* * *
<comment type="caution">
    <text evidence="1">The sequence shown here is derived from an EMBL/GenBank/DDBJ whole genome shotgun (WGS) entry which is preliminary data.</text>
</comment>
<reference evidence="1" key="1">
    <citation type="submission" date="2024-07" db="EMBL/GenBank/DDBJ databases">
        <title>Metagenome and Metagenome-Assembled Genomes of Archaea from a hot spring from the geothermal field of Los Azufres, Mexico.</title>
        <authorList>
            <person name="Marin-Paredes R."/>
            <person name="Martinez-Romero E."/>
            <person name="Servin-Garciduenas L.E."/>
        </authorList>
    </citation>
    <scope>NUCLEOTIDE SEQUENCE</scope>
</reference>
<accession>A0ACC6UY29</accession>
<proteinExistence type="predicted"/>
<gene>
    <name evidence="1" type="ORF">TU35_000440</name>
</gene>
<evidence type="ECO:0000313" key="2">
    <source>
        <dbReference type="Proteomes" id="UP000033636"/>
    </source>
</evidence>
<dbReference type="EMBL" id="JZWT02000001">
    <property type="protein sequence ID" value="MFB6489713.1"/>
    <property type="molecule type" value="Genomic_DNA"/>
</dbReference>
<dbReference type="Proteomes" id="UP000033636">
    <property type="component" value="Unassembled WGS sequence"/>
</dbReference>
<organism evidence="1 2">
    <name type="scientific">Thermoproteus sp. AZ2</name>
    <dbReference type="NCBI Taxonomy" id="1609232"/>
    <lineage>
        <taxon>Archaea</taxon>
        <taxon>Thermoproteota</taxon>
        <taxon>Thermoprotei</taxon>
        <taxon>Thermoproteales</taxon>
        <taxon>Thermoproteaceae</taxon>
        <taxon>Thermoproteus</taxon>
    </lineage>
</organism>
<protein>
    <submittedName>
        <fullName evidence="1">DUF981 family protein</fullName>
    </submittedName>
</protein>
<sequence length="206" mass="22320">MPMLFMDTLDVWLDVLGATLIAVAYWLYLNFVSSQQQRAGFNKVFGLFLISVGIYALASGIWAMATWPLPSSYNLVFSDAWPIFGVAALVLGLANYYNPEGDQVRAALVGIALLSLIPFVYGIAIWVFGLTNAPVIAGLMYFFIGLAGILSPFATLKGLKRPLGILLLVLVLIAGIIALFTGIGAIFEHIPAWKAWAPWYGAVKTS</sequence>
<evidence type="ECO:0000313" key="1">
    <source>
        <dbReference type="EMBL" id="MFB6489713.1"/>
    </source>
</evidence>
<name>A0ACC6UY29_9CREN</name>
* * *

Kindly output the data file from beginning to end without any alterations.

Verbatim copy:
<comment type="caution">
    <text evidence="1">The sequence shown here is derived from an EMBL/GenBank/DDBJ whole genome shotgun (WGS) entry which is preliminary data.</text>
</comment>
<reference evidence="1" key="1">
    <citation type="submission" date="2024-07" db="EMBL/GenBank/DDBJ databases">
        <title>Metagenome and Metagenome-Assembled Genomes of Archaea from a hot spring from the geothermal field of Los Azufres, Mexico.</title>
        <authorList>
            <person name="Marin-Paredes R."/>
            <person name="Martinez-Romero E."/>
            <person name="Servin-Garciduenas L.E."/>
        </authorList>
    </citation>
    <scope>NUCLEOTIDE SEQUENCE</scope>
</reference>
<accession>A0ACC6UY29</accession>
<proteinExistence type="predicted"/>
<gene>
    <name evidence="1" type="ORF">TU35_000440</name>
</gene>
<evidence type="ECO:0000313" key="2">
    <source>
        <dbReference type="Proteomes" id="UP000033636"/>
    </source>
</evidence>
<dbReference type="EMBL" id="JZWT02000001">
    <property type="protein sequence ID" value="MFB6489713.1"/>
    <property type="molecule type" value="Genomic_DNA"/>
</dbReference>
<dbReference type="Proteomes" id="UP000033636">
    <property type="component" value="Unassembled WGS sequence"/>
</dbReference>
<organism evidence="1 2">
    <name type="scientific">Thermoproteus sp. AZ2</name>
    <dbReference type="NCBI Taxonomy" id="1609232"/>
    <lineage>
        <taxon>Archaea</taxon>
        <taxon>Thermoproteota</taxon>
        <taxon>Thermoprotei</taxon>
        <taxon>Thermoproteales</taxon>
        <taxon>Thermoproteaceae</taxon>
        <taxon>Thermoproteus</taxon>
    </lineage>
</organism>
<protein>
    <submittedName>
        <fullName evidence="1">DUF981 family protein</fullName>
    </submittedName>
</protein>
<sequence length="206" mass="22320">MPMLFMDTLDVWLDVLGATLIAVAYWLYLNFVSSQQQRAGFNKVFGLFLISVGIYALASGIWAMATWPLPSSYNLVFSDAWPIFGVAALVLGLANYYNPEGDQVRAALVGIALLSLIPFVYGIAIWVFGLTNAPVIAGLMYFFIGLAGILSPFATLKGLKRPLGILLLVLVLIAGIIALFTGIGAIFEHIPAWKAWAPWYGAVKTS</sequence>
<evidence type="ECO:0000313" key="1">
    <source>
        <dbReference type="EMBL" id="MFB6489713.1"/>
    </source>
</evidence>
<name>A0ACC6UY29_9CREN</name>